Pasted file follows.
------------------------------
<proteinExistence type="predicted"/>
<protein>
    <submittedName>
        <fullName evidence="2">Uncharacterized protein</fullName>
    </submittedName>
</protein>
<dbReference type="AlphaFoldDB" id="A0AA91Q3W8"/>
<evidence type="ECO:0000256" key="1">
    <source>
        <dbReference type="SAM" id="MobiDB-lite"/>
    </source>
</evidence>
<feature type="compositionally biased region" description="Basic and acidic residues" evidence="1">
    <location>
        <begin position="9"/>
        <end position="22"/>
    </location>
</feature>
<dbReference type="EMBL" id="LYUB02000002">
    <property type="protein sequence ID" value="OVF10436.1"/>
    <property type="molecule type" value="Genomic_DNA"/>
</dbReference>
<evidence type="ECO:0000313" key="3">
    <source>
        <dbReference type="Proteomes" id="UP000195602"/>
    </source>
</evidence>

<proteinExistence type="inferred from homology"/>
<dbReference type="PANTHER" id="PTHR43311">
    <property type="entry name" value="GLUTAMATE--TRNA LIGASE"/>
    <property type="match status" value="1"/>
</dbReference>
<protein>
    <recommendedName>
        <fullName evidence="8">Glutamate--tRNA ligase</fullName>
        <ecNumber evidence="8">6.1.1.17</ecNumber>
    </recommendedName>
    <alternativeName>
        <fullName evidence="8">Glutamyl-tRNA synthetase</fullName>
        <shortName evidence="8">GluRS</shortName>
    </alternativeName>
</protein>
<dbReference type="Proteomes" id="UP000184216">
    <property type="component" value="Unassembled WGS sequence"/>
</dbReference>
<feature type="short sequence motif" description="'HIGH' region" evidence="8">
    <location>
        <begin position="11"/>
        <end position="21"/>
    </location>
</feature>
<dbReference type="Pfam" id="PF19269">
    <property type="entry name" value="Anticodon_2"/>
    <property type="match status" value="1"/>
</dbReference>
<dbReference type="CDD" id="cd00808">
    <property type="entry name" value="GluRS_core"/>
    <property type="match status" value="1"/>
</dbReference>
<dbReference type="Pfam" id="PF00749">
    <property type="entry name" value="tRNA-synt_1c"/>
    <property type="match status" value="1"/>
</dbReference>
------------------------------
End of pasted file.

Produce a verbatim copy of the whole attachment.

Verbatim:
<proteinExistence type="predicted"/>
<protein>
    <submittedName>
        <fullName evidence="2">Uncharacterized protein</fullName>
    </submittedName>
</protein>
<dbReference type="AlphaFoldDB" id="A0AA91Q3W8"/>
<evidence type="ECO:0000256" key="1">
    <source>
        <dbReference type="SAM" id="MobiDB-lite"/>
    </source>
</evidence>
<feature type="compositionally biased region" description="Basic and acidic residues" evidence="1">
    <location>
        <begin position="9"/>
        <end position="22"/>
    </location>
</feature>
<dbReference type="EMBL" id="LYUB02000002">
    <property type="protein sequence ID" value="OVF10436.1"/>
    <property type="molecule type" value="Genomic_DNA"/>
</dbReference>
<evidence type="ECO:0000313" key="3">
    <source>
        <dbReference type="Proteomes" id="UP000195602"/>
    </source>
</evidence>

<proteinExistence type="inferred from homology"/>
<dbReference type="PANTHER" id="PTHR43311">
    <property type="entry name" value="GLUTAMATE--TRNA LIGASE"/>
    <property type="match status" value="1"/>
</dbReference>
<protein>
    <recommendedName>
        <fullName evidence="8">Glutamate--tRNA ligase</fullName>
        <ecNumber evidence="8">6.1.1.17</ecNumber>
    </recommendedName>
    <alternativeName>
        <fullName evidence="8">Glutamyl-tRNA synthetase</fullName>
        <shortName evidence="8">GluRS</shortName>
    </alternativeName>
</protein>
<dbReference type="Proteomes" id="UP000184216">
    <property type="component" value="Unassembled WGS sequence"/>
</dbReference>
<feature type="short sequence motif" description="'HIGH' region" evidence="8">
    <location>
        <begin position="11"/>
        <end position="21"/>
    </location>
</feature>
<dbReference type="Pfam" id="PF19269">
    <property type="entry name" value="Anticodon_2"/>
    <property type="match status" value="1"/>
</dbReference>
<dbReference type="CDD" id="cd00808">
    <property type="entry name" value="GluRS_core"/>
    <property type="match status" value="1"/>
</dbReference>
<dbReference type="Pfam" id="PF00749">
    <property type="entry name" value="tRNA-synt_1c"/>
    <property type="match status" value="1"/>
</dbReference>